He was speaking in response to the announcement that the ACT government will commission an inquiry into why Canberra’s fuel prices are consistently higher on average than many other Australian cities.
Mr McKenzie, who heads the peak body representing petrol sellers across the country, including Coles, said Canberra’s biggest problem was its market structure.
And while he supported the inquiry, he said he was disappointed that no one from the ACT government had approached him for an explanation of how fuel pricing worked.
“In all other states where these sorts of issues have come up, we have been contacted and asked for an explanation, and they’ve either proceeded to an inquiry in the case of Victoria, and in other cases they didn’t,” he said.
“In Canberra, we just got this furious debate that emerged, no one came to ask us any questions, and they launched an inquiry.
«I suppose if the government is rich and it’s got sufficient coffers that it wants to keep conducting expensive inquiries, that’s OK, but we’re going to say the same thing that we would have said sitting down with the chief minister, the opposition leader and [Greens parliamentarian] Shane Rattenbury in an hour-long conversation.
“One of the things people lose sight of in this conversation is that Canberra’s range between the cheapest in the city versus the most expensive is the highest in the country,” he said.
“In most other markets, the discounters have been able to buy sites and put up their own brand and build critical mass, and there have been enough of them to create a tension that has forced the bigger guys to respond.
Canberra, because of planning laws from the old National Capital Development Commission days, has not released a lot of sites, and in fact it’s been very hard to get into the Canberra market for those discounters, they have not had the same opportunity they’d had in other capital cities.”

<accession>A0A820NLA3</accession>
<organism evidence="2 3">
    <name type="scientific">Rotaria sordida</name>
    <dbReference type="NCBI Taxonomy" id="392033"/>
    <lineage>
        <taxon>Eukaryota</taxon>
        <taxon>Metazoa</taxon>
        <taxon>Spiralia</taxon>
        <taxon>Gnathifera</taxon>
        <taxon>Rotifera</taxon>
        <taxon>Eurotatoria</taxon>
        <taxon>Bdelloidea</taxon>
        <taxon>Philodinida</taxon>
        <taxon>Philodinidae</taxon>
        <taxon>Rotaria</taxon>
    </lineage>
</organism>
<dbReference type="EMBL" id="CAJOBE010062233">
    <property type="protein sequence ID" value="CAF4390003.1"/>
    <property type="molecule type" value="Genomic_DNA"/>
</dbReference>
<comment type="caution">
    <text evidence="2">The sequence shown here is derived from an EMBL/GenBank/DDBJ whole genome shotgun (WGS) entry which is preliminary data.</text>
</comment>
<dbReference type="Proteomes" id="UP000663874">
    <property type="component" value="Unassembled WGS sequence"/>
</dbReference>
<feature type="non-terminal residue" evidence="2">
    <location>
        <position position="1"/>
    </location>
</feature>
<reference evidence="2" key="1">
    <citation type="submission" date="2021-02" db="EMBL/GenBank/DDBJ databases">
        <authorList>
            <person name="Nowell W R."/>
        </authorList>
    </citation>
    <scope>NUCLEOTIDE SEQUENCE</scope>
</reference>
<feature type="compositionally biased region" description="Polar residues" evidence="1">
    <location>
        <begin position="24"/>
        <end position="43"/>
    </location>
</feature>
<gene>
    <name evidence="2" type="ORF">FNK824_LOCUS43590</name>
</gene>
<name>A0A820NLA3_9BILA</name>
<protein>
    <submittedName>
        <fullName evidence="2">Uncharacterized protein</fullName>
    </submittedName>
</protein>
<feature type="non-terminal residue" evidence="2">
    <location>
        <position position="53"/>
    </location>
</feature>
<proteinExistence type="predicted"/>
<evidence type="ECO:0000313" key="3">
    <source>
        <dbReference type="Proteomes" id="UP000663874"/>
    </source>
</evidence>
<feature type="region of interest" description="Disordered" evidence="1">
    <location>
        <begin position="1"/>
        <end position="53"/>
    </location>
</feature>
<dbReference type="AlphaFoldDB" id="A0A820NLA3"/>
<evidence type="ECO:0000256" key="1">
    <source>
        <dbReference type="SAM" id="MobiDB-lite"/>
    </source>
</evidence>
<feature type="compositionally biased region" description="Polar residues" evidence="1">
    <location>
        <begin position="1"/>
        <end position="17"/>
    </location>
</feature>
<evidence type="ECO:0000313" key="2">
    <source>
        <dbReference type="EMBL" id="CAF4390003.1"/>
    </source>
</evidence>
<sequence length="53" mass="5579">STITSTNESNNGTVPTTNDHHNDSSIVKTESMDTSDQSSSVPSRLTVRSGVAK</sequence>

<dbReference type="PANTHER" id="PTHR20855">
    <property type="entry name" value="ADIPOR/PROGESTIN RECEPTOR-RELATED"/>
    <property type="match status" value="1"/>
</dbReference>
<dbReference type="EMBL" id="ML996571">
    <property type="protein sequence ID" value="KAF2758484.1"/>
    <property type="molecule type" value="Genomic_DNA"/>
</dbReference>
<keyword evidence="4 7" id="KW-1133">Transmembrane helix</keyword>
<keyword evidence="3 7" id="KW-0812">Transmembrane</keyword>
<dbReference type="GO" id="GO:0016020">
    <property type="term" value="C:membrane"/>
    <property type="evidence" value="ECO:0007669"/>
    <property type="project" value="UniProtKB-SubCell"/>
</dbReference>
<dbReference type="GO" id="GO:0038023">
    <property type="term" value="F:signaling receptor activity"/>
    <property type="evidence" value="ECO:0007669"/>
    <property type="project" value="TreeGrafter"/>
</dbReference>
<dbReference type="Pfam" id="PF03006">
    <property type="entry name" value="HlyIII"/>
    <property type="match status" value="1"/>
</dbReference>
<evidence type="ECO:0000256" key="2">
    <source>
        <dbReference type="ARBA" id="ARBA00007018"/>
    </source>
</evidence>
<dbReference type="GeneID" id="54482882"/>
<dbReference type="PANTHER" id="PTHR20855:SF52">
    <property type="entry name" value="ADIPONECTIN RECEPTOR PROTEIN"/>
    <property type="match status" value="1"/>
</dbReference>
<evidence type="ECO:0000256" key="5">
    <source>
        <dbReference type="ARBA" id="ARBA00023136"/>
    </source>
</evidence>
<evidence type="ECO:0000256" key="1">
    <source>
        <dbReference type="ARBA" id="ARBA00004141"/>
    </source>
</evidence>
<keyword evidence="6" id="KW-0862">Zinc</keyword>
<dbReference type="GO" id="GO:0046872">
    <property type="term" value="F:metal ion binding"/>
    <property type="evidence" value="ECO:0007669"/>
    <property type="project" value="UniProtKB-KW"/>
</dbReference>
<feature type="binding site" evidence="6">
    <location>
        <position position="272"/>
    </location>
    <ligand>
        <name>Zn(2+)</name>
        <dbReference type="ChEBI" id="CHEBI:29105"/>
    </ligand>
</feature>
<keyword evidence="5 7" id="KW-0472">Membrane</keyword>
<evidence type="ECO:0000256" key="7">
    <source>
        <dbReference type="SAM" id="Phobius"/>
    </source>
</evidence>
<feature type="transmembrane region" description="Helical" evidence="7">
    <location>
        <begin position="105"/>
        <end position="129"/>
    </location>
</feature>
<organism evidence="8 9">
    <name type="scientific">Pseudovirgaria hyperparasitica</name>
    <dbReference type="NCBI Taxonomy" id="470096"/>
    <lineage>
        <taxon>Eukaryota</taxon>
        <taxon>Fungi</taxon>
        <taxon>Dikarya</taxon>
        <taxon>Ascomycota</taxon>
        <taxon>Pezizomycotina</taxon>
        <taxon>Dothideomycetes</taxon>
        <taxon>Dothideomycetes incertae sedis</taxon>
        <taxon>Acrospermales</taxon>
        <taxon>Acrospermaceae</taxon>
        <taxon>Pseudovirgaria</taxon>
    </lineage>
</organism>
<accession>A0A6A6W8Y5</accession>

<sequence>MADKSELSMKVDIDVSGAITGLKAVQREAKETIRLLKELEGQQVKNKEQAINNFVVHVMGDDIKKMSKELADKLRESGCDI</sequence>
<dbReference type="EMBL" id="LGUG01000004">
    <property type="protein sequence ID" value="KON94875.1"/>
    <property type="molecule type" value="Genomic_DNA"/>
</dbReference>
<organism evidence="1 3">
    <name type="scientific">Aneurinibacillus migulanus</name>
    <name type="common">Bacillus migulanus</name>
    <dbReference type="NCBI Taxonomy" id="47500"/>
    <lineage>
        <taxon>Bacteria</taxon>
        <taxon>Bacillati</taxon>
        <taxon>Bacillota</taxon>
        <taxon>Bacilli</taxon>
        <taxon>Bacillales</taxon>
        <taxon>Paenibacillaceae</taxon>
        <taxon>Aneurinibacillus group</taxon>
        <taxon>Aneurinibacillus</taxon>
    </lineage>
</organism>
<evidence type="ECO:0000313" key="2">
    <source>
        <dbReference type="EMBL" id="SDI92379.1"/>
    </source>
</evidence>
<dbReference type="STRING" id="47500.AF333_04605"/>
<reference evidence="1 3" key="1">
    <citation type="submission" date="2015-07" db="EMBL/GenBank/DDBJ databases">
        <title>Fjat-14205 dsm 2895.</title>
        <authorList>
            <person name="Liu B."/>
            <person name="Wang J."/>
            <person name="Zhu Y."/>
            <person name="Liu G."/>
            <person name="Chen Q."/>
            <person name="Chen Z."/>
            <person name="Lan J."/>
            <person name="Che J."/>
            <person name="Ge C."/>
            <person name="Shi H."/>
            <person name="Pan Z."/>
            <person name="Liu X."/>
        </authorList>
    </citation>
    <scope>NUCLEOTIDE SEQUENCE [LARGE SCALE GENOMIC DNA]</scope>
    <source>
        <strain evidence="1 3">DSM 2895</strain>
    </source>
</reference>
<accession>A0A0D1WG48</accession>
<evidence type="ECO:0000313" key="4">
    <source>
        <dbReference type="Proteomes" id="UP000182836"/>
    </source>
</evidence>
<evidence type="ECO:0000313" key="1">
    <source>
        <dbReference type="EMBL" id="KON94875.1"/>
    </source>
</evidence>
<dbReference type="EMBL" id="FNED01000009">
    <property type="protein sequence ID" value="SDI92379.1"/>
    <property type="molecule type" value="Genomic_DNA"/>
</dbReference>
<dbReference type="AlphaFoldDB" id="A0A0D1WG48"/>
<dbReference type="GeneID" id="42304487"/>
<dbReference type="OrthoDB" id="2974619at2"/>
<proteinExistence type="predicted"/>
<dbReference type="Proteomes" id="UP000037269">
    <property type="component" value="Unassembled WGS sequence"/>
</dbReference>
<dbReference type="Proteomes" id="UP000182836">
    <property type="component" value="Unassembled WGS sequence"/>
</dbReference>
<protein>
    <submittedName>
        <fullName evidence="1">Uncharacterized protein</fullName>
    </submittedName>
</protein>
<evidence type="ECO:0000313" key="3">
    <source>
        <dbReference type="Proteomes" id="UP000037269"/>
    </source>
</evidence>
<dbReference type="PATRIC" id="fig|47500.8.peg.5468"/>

He said it was therefore no coincidence that the city’s few discount outlets are in outlying areas like Fyshwick, rather than closer to town centres, and fewer people had the incentive to drive long distance to fill up their cars.
But he said consumers were nonetheless voting with their feet, and Coles outlets across the country had been losing volume for the last three years, a problem the new arrangement between Coles Express and Viva, which will be in place from March, looks set to address.
Viva chief executive Scott Wyatt confirmed this last week in a media conference, saying the new arrangement, which comes into effect in early March, would “provide the alignment and funding necessary to improve competitiveness, provide more value to customers and ultimately restore growth”.
Mr McKenzie said the results from the new arrangement were likely to be good for Canberra.
“I wholly expect that you will see a lowering of average prices from March 2019 as a result of those new arrangements between Coles and Viva,” he said.
“Because Canberra has such high exposure to that brand, we expect it will have a marked impact on lowering Canberra prices because the rest of the market is going to have to adjust to stay competitive too.”
Sally Pryor is a reporter at The Canberra Times.